It’s been a big week for interest rates in Canada, so here’s a quick post to get you up to speed:
The Bank of Canada dropped its overnight lending rate by a quarter of a percent last Wednesday, to 0.75% (see this article on CBC.ca). In short, this is the interest rate the major financial institutions use to borrow or lend money between themselves for a day, which means it has a direct effect on the loans those banks offer in turn (such as mortgages). This “key policy rate,” as it’s also known, is traditionally matched by the banks in their own interest rate policies (hence the name).
So, for example, if the major banks’ prime lending rate was at 3.00% (which it was as of last Wednesday, and has been since September 2010), consumers should reasonably expect banks to drop to a prime rate of 2.75% as a result of the overnight rate cut of 0.25%.
But that hasn’t happened. The banks have opted to protect their own profits at the expense of Canadians, and the implicit recommendation of the Canadian government. Only yesterday did one of the major banks, RBC, lower their prime rate – but only to 2.85%. The other banks have since followed that lead, though begrudgingly – TD initially announced last week that it wasn’t going to be cutting rates at all.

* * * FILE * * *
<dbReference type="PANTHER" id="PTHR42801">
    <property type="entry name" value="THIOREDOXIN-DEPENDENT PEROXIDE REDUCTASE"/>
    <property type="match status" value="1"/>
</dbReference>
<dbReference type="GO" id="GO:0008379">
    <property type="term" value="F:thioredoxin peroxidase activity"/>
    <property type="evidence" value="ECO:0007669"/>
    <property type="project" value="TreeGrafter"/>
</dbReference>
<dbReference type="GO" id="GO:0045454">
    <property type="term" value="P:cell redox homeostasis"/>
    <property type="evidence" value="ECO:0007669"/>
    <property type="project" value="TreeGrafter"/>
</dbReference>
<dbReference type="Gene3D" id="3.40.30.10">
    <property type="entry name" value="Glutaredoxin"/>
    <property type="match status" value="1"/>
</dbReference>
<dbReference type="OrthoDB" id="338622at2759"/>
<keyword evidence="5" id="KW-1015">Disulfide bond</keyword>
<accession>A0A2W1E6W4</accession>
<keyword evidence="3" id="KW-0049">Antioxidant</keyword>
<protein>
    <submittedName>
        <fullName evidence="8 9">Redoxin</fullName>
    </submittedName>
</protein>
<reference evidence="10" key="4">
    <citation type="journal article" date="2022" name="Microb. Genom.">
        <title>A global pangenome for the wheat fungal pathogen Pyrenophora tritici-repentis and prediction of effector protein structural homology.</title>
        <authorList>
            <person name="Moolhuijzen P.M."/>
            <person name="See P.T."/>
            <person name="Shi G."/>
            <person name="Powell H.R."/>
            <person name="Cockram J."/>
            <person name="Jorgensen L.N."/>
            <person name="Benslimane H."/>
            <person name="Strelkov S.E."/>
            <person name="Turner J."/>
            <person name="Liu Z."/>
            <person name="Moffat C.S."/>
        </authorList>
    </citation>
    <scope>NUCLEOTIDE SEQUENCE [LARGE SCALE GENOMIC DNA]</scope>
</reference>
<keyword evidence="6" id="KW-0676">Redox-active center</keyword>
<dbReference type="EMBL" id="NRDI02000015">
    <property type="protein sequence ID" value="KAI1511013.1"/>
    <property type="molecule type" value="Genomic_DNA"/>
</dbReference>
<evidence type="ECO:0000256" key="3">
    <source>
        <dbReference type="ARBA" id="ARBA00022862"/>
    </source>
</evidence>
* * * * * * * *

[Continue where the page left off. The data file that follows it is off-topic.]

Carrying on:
The fact that the banks’ prime rate cut doesn’t match the overnight lending rate sends a clear message, as does the fact that this is the lowest prime rate cut on record since 1935: the banks are more interested in their own profits than Canadians and Canadian consumers. As Robert McLister puts it via The Globe and Mail, “Bottom line, banks saw this as an opportunity to retain profit in the face of margin pressures…” Or, as David McVay explains: the banks have “reduced their mortgage rates and reduced the prime rate, not as much as the bank rate has gone down, but as much as they consider prudent given the profit pressures they’re under right now.”
If you don’t want your mortgage rate to be “as much as the banks consider prudent,” give me a call at (250) 782-9665. I can get you a rate that you consider prudent.
Lori Lalonde, Your Northern BC Mortgage Broker
(For a more detailed description of the overnight lending rate, check out the Bank of Canada website).